13. 13. Contained Tank Assemblies can be ordered in vertical or horizontal models. Contained Tank Assemblies eliminate the need for aboveground diking. Unlike dikes, they provide maintenance- free monitored containment for assured environmental protection. 3. Spill Containment Systems (a.k.a. dikes) A practical, cost-effective method to upgrade existing ASTs, Spill Containment Systems, commonly referred to as “dikes”, provide complete spill containment. National and Provincial Fire Codes indicate provisions and specifications for the construction and operation of dikes as secondary containment systems. These requirements have been summarized in Tables 4.1 and 4.2 for ASTs and USTs respectively. Did You Know . . . Depending on your operating budget, Spill Containment Systems, commonly referred to as “dikes”, are the most economical option by far. However, the implications from impounded precipitation/fuel spillage entering the Spill Containment System (although some systems come with weather guards) can create further problems, such as the disposal of water contaminated with fuel. Either Contained Tank Assemblies or Double-Wall Storage tanks are the preferred choice if your budget allows, but ensure that the product is designed and constructed per ULC standards. Some of the more important features of secondary containment systems include the following: • Materials should be impermeable (e.g., concrete, solid masonry, steel or earth) • Have a capacity of 110% of the tank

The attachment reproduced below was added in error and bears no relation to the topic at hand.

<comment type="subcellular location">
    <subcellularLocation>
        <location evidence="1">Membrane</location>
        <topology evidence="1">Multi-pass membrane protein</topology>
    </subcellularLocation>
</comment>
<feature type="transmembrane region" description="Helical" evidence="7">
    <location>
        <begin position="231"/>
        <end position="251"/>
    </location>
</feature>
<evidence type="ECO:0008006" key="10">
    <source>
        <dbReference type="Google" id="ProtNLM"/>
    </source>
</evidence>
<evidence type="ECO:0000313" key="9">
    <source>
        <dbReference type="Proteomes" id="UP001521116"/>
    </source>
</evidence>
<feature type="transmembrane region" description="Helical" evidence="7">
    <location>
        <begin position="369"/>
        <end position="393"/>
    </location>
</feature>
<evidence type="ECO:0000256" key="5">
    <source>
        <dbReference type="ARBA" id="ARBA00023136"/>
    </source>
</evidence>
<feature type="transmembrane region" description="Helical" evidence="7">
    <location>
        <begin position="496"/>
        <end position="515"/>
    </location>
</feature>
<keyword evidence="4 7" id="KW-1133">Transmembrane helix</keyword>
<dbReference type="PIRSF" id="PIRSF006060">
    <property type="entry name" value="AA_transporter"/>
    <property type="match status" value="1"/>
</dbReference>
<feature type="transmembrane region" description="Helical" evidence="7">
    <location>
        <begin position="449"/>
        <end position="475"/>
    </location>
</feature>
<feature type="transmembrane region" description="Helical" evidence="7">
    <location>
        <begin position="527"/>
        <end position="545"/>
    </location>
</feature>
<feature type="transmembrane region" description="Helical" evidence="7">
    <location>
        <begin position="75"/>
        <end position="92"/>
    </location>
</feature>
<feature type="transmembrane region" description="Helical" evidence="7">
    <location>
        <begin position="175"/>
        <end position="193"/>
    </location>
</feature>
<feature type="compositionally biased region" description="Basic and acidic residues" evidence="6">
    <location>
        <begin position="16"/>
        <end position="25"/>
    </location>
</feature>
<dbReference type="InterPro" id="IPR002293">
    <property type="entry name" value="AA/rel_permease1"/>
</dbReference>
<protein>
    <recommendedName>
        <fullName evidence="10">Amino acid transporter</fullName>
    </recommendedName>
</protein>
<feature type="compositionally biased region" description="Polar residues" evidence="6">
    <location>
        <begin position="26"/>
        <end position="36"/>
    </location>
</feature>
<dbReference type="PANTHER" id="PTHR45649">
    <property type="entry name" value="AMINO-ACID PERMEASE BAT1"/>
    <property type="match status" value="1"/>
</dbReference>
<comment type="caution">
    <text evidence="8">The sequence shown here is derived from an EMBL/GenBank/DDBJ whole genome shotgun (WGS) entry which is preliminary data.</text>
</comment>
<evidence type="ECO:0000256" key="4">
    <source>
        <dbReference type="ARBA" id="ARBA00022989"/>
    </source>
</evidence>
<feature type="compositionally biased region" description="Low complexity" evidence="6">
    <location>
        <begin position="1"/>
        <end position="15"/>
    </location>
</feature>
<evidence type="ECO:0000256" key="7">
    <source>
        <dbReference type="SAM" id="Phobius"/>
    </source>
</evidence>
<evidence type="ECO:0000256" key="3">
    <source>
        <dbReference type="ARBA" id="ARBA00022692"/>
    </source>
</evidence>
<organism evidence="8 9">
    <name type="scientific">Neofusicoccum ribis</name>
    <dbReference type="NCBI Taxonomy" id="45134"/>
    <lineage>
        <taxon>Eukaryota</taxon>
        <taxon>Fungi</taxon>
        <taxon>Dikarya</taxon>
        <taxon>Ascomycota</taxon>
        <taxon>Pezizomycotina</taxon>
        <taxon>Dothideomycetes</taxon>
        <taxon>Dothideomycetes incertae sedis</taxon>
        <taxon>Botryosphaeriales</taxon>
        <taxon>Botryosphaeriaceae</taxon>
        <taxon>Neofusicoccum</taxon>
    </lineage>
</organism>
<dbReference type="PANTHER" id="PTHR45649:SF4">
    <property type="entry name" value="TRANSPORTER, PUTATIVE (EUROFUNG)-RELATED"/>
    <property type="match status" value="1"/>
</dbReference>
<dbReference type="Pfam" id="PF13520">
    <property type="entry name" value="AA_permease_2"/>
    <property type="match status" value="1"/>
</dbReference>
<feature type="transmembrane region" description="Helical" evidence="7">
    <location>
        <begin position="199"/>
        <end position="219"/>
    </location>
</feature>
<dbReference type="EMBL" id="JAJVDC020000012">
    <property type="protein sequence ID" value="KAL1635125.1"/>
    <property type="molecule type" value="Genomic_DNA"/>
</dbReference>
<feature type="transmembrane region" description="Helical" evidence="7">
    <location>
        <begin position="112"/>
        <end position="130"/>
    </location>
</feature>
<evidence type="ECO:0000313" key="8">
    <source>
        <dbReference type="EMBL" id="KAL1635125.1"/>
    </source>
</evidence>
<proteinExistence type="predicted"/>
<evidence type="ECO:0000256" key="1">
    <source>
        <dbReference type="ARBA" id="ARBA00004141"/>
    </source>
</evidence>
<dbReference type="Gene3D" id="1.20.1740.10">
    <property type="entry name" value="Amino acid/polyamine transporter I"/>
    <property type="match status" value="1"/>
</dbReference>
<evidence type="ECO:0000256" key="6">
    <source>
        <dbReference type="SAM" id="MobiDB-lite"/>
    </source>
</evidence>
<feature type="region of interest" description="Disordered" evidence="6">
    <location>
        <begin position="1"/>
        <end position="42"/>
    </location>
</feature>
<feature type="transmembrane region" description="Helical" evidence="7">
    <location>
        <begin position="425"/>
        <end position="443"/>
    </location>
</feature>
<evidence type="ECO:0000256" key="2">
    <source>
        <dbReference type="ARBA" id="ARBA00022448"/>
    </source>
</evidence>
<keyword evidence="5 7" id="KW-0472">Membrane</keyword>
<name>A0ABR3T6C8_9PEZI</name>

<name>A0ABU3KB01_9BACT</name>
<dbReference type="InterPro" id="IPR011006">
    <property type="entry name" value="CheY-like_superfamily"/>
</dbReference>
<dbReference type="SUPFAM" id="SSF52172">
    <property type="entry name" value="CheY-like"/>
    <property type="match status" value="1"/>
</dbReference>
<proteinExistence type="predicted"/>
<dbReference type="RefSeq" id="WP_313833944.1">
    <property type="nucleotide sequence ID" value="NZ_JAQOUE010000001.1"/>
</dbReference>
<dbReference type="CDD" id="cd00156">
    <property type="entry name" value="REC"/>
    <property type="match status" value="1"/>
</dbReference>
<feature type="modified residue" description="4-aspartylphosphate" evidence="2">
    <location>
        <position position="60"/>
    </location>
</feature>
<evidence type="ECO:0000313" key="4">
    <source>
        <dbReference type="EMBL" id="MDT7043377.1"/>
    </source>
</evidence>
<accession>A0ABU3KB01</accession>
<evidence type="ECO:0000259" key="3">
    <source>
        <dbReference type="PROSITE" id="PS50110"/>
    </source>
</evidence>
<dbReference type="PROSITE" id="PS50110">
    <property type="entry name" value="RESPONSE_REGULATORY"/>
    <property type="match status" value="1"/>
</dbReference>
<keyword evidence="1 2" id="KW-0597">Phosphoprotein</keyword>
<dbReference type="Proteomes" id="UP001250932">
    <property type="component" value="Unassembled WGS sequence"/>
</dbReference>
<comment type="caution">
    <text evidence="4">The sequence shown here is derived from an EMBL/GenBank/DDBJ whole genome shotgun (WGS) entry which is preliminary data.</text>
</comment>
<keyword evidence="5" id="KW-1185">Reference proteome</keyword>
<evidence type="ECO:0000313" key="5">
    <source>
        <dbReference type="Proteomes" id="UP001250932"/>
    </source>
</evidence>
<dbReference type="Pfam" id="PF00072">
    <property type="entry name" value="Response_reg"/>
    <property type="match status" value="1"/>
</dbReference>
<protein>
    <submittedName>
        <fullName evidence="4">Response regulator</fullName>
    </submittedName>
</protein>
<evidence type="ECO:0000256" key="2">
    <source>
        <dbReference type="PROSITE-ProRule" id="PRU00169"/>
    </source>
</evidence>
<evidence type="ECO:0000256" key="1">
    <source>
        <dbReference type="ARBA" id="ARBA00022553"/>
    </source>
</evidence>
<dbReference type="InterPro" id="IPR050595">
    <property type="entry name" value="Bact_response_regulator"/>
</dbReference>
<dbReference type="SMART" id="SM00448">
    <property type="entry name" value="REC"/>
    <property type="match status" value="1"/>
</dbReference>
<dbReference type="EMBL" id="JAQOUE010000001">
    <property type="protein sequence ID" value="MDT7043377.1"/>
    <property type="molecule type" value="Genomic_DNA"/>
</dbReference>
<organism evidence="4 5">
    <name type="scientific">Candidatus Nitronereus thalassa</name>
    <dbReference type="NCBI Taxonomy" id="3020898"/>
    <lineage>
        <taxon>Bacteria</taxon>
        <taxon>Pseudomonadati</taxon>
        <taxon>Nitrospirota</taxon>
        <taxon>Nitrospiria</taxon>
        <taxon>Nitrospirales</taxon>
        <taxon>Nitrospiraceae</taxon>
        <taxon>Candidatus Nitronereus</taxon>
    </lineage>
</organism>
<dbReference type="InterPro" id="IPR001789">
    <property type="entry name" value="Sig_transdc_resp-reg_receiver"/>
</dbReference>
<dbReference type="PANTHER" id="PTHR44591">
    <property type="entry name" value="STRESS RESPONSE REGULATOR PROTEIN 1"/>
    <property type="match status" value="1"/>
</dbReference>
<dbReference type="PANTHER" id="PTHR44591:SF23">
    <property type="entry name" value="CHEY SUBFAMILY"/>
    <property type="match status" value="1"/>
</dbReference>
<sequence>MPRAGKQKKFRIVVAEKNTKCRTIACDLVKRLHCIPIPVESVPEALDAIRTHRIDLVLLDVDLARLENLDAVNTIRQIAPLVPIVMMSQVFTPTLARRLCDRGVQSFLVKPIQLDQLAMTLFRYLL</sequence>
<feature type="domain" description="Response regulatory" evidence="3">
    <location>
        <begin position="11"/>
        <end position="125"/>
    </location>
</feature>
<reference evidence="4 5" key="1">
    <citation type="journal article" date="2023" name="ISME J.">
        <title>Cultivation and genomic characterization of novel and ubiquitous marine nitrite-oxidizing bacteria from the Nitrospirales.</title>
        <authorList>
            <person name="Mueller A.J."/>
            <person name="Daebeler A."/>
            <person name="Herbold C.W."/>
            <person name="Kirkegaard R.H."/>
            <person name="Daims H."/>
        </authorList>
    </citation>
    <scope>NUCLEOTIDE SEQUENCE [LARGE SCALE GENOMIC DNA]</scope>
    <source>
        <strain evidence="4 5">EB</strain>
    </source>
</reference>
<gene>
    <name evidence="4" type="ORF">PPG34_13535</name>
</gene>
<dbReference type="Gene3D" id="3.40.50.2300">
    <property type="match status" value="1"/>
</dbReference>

14. 14. • Provide safe access to the tank for servicing and emergencies. Did You Know . . . Acceptable impermeable materials vary from province to province, according to Fuel Codes, Acts and recent Regulatory Bulletins. Please see Tables 4.1 and 4.2 to verify what constitutes an acceptable secondary containment construction material. D. CATHODIC PROTECTION Cathodic protection is a method of corrosion-control usually applied to USTs and any underground piping associated with either USTs or ASTs. It uses electrical methods to displace corrosion from the primary structure (e.g., UST) to another sacrificial structure. There are two types of cathodic protection. They are the sacrificial anode system, and the impressed current system. In the sacrificial anode system, an anode (usually made out of zinc or magnesium) is attached to the tank, and corrodes instead of the tank. The lifespan of the corrosion protection system is therefore limited to the lifespan of the sacrificial anode. Typically, sacrificial anode systems are best suited for small, isolated tanks, which utilize additional corrosion protection techniques (i.e., protective coatings). The impressed current system differs from the sacrificial anode system in that it uses a direct current power source to protect the tank and/or piping. This power source is able to retard corrosion on larger tanks and multiple tank installations. The impressed current system is the most common form of cathodic protection now being utilized in the fuel storage industry since it dramatically increases the UST’s lifespan. Due to their cost, however, impressed current systems are not commonplace at golf course maintenance areas. Installation and inspection details for cathodic protection systems must meet the minimum requirements specified within the Guideline Specification for the Impressed Current Method of Cathodic Protection of Underground Service Station Tankage as published by the Petroleum Association for Conservation of the Canadian Environment. As such, it is good practice to ensure that a registered engineer has designed the Cathodic protection systems.